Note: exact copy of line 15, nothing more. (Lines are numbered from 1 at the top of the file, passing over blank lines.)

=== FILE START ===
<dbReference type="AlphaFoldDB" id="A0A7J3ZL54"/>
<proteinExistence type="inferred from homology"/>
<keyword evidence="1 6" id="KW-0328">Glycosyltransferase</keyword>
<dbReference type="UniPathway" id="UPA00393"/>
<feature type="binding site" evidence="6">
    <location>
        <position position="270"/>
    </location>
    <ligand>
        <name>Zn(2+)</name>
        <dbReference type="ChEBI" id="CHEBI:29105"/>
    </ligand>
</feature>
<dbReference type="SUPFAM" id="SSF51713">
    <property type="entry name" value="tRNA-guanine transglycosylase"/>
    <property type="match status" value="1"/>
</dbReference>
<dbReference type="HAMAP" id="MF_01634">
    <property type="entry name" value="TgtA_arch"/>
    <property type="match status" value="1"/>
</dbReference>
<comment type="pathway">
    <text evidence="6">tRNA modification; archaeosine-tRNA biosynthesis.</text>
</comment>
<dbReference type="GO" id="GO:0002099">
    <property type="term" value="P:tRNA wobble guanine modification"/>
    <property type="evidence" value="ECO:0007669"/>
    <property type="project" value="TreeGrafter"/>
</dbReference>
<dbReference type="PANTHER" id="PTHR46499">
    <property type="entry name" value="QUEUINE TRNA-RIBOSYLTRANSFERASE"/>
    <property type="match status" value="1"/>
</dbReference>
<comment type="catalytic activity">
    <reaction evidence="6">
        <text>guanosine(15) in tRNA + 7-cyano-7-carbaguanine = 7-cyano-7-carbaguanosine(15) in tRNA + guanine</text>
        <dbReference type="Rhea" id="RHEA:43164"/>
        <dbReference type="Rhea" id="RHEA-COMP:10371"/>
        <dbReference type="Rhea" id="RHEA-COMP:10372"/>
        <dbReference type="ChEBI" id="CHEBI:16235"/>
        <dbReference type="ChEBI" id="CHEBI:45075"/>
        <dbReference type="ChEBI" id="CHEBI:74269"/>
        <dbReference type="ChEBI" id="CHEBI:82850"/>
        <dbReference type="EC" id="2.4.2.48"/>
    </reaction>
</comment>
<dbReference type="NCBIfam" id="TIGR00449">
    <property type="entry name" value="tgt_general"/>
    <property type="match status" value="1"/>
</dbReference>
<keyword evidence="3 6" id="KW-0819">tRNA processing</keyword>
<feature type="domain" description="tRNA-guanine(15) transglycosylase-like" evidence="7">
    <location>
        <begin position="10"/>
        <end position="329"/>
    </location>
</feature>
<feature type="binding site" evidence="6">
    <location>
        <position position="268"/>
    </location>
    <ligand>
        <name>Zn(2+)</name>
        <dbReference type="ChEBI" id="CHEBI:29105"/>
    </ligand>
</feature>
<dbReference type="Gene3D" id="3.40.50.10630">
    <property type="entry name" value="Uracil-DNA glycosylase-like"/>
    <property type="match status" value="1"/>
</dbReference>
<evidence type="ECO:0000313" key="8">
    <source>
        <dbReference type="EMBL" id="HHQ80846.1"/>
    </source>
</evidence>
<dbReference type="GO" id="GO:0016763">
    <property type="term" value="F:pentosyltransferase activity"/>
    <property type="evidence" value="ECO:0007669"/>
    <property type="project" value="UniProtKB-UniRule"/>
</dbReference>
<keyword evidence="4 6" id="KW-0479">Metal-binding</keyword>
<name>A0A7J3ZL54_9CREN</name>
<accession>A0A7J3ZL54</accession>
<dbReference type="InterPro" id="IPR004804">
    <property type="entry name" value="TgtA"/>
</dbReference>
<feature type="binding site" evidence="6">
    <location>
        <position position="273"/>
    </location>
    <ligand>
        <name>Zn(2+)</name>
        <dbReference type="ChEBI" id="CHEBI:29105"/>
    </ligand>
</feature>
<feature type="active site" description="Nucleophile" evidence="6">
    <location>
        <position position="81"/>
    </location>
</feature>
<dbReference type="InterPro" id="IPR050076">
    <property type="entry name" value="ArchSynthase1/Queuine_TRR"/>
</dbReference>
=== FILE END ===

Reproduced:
    <property type="entry name" value="tRNA-guanine transglycosylase"/>